VW wins ruling in U.S. bondholder litigation over emissions cheating

A new logo of German carmaker Volkswagen is unveiled at the VW headquarters in Wolfsburg

By Jonathan Stempel and Jody Godoy

(Reuters) -A divided U.S. appeals court ruled in favor of Volkswagen AG on Friday by giving the German automaker another chance to end a lawsuit claiming it defrauded bondholders by concealing how it cheated pollution tests for its vehicles.

The 9th U.S. Circuit Court of Appeals in San Francisco said a lower court judge misapplied the law in refusing to dismiss the proposed class action by holders of $8.3 billion of bonds VW sold in 2014 and 2015, and ordered he look at the case again.

VW had said the plaintiff, Puerto Rico Government Employees and Judiciary Retirement System Administration, could not have been misled by marketing materials for the bonds because it had not shown it relied on them.

U.S. District Judge Charles Breyer had ruled in September 2019 that reliance on the German automaker’s silence about the cheating was presumed, citing the 1972 U.S. Supreme Court case Affiliated Ute Citizens of Utah v. United States.

But in Friday’s 2-1 decision, Circuit Judge Milan Smith said the presumption did not apply because the plaintiff also claimed to have relied on nine pages of VW’s affirmative misrepresentations.

“Plaintiff can prove reliance through ordinary means by demonstrating a connection between the alleged misstatements and its injury,” Smith wrote. “Otherwise, the exception would swallow the rule.”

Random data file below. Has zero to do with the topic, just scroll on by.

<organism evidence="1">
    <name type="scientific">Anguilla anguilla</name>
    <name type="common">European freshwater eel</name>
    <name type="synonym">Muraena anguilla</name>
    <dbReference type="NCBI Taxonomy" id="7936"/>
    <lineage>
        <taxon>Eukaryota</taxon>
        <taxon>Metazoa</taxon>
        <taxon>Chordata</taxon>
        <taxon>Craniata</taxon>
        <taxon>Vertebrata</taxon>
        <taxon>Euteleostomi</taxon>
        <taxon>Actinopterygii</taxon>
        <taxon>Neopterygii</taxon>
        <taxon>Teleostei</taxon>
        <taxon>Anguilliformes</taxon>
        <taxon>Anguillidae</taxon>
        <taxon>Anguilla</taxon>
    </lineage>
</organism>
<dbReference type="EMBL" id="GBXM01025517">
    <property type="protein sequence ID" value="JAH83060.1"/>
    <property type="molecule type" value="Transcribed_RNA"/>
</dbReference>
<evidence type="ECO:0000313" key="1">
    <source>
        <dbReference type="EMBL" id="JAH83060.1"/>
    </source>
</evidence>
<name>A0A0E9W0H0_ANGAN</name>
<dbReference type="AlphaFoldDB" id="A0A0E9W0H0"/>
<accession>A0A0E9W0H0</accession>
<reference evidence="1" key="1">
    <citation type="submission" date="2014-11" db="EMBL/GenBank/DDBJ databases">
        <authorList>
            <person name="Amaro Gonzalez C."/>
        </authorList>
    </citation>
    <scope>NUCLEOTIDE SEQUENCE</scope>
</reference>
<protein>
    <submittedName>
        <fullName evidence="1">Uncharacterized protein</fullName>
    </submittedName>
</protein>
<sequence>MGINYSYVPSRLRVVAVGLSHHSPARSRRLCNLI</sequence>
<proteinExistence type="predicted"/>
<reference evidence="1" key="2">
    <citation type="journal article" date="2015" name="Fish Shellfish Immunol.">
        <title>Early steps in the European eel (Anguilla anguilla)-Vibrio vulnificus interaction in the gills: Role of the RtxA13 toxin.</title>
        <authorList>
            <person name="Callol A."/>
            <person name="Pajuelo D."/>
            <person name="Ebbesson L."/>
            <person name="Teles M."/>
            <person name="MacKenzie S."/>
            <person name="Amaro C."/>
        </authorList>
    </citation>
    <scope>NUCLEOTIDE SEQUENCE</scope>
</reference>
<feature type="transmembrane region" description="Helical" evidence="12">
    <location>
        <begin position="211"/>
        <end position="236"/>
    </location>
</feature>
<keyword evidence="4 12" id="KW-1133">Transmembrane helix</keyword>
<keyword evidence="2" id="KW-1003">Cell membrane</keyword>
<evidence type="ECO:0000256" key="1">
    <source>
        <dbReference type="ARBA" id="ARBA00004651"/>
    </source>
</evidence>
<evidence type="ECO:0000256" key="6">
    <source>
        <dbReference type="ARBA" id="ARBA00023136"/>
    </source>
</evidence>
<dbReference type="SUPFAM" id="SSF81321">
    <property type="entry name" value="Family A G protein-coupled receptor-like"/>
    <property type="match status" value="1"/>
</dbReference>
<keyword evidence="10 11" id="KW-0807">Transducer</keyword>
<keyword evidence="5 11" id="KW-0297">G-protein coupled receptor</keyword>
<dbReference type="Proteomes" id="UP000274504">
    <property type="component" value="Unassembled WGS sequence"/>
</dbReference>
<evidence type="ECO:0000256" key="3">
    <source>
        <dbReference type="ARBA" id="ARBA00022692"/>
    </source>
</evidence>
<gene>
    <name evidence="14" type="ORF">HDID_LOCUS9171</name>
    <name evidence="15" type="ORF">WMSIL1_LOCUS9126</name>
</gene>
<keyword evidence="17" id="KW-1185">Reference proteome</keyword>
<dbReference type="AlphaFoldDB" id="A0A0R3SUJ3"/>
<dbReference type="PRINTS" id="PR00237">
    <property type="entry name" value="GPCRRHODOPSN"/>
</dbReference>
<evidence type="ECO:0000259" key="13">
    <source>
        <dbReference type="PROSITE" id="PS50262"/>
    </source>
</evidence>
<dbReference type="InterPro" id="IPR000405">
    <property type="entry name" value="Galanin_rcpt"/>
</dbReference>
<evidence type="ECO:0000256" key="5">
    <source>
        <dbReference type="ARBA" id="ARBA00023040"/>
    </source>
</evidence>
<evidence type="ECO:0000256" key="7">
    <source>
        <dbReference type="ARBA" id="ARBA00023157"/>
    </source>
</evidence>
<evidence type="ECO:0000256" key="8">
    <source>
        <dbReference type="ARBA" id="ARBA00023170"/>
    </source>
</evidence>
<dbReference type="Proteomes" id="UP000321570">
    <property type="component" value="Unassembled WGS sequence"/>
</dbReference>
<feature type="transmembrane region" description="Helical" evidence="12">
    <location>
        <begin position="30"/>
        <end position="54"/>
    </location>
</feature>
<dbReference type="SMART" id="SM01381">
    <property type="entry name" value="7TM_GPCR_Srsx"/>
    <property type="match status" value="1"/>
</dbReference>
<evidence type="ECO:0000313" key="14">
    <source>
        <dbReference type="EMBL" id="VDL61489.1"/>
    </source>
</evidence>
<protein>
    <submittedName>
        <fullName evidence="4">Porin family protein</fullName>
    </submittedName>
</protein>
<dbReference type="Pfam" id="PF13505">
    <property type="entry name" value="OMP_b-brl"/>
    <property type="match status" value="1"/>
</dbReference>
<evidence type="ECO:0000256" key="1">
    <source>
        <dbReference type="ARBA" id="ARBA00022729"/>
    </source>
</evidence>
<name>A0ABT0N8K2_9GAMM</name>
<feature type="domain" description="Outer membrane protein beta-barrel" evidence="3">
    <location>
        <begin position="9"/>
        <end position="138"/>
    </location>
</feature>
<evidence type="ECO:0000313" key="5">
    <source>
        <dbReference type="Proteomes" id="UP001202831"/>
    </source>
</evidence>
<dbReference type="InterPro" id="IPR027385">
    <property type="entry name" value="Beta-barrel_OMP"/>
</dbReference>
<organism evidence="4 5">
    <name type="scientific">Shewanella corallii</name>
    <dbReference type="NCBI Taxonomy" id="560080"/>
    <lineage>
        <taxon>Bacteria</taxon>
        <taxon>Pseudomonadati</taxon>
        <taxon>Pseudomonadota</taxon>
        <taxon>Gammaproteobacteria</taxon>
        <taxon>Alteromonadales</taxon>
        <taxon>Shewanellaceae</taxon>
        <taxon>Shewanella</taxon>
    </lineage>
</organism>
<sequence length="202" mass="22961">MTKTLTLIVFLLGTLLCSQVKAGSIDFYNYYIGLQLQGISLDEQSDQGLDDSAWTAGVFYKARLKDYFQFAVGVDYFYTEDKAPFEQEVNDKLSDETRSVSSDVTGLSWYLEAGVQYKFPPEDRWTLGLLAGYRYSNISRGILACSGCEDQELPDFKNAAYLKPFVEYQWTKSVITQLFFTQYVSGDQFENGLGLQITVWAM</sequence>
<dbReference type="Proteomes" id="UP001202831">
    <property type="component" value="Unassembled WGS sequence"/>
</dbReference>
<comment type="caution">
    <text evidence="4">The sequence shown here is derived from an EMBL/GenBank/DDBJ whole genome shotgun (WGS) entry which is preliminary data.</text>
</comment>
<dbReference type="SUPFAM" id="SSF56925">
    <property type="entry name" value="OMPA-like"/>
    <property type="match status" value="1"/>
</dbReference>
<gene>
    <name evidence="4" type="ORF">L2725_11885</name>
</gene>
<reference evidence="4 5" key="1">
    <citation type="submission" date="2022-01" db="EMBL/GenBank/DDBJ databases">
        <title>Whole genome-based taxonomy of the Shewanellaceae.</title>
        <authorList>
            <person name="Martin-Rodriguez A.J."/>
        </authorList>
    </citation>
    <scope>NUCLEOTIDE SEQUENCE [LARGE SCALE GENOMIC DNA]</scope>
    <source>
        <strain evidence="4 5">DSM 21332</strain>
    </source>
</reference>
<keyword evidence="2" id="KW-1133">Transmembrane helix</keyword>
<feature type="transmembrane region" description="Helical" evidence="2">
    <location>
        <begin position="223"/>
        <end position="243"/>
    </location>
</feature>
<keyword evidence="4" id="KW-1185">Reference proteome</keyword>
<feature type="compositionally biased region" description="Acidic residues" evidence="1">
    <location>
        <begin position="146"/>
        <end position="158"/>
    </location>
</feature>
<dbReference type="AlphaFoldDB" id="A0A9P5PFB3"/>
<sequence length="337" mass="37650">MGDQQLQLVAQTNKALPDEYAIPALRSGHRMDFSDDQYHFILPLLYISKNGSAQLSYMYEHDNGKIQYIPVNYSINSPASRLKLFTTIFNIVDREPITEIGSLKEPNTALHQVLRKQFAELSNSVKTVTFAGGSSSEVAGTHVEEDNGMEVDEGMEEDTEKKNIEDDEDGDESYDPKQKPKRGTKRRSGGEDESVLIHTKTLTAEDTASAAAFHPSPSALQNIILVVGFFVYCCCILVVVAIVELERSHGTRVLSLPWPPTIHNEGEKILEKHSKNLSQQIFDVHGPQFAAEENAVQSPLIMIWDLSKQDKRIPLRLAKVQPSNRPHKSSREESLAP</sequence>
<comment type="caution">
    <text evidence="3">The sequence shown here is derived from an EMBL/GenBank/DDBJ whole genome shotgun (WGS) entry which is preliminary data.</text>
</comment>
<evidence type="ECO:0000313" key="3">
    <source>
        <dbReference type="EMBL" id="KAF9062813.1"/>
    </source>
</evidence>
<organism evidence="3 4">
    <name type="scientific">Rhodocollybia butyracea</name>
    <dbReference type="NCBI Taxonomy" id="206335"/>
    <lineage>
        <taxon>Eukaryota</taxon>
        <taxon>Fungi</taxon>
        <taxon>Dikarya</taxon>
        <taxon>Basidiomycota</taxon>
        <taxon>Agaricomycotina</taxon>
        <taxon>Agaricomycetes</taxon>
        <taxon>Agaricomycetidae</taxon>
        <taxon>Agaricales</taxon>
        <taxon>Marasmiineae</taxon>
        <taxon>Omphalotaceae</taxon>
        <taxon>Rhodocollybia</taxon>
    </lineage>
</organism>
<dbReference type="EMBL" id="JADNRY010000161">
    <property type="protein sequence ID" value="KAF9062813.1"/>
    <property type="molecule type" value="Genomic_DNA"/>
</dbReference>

VW’s lawyer Robert Giuffra, vice chair at Sullivan & Cromwell, welcomed the decision, saying the plaintiff was trying to make Affiliated Ute “an open-ended presumption that would apply in every case.”

Mitchell Twersky, a lawyer at Abraham Fruchter & Twersky representing the plaintiff, said there were “adequate grounds” to challenge the decision, which he said overly burdened securities fraud plaintiffs.

VW admitted in 2015 to having secretly used illegal software to evade emissions rules over six years.

It pleaded guilty in 2017 to fraud in a $4.3 billion settlement with the U.S. Department of Justice. The scandal has cost VW more than 32 billion euros ($38.2 billion) worldwide.

The case is Puerto Rico Government Employees and Judiciary Retirement Systems Administration v Volkswagen AG et al, 9th U.S. Circuit Court of Appeals, No. 20-1556.

(Reporting by Jonathan Stempel in New York; editing by Jonathan Oatis and David Gregorio)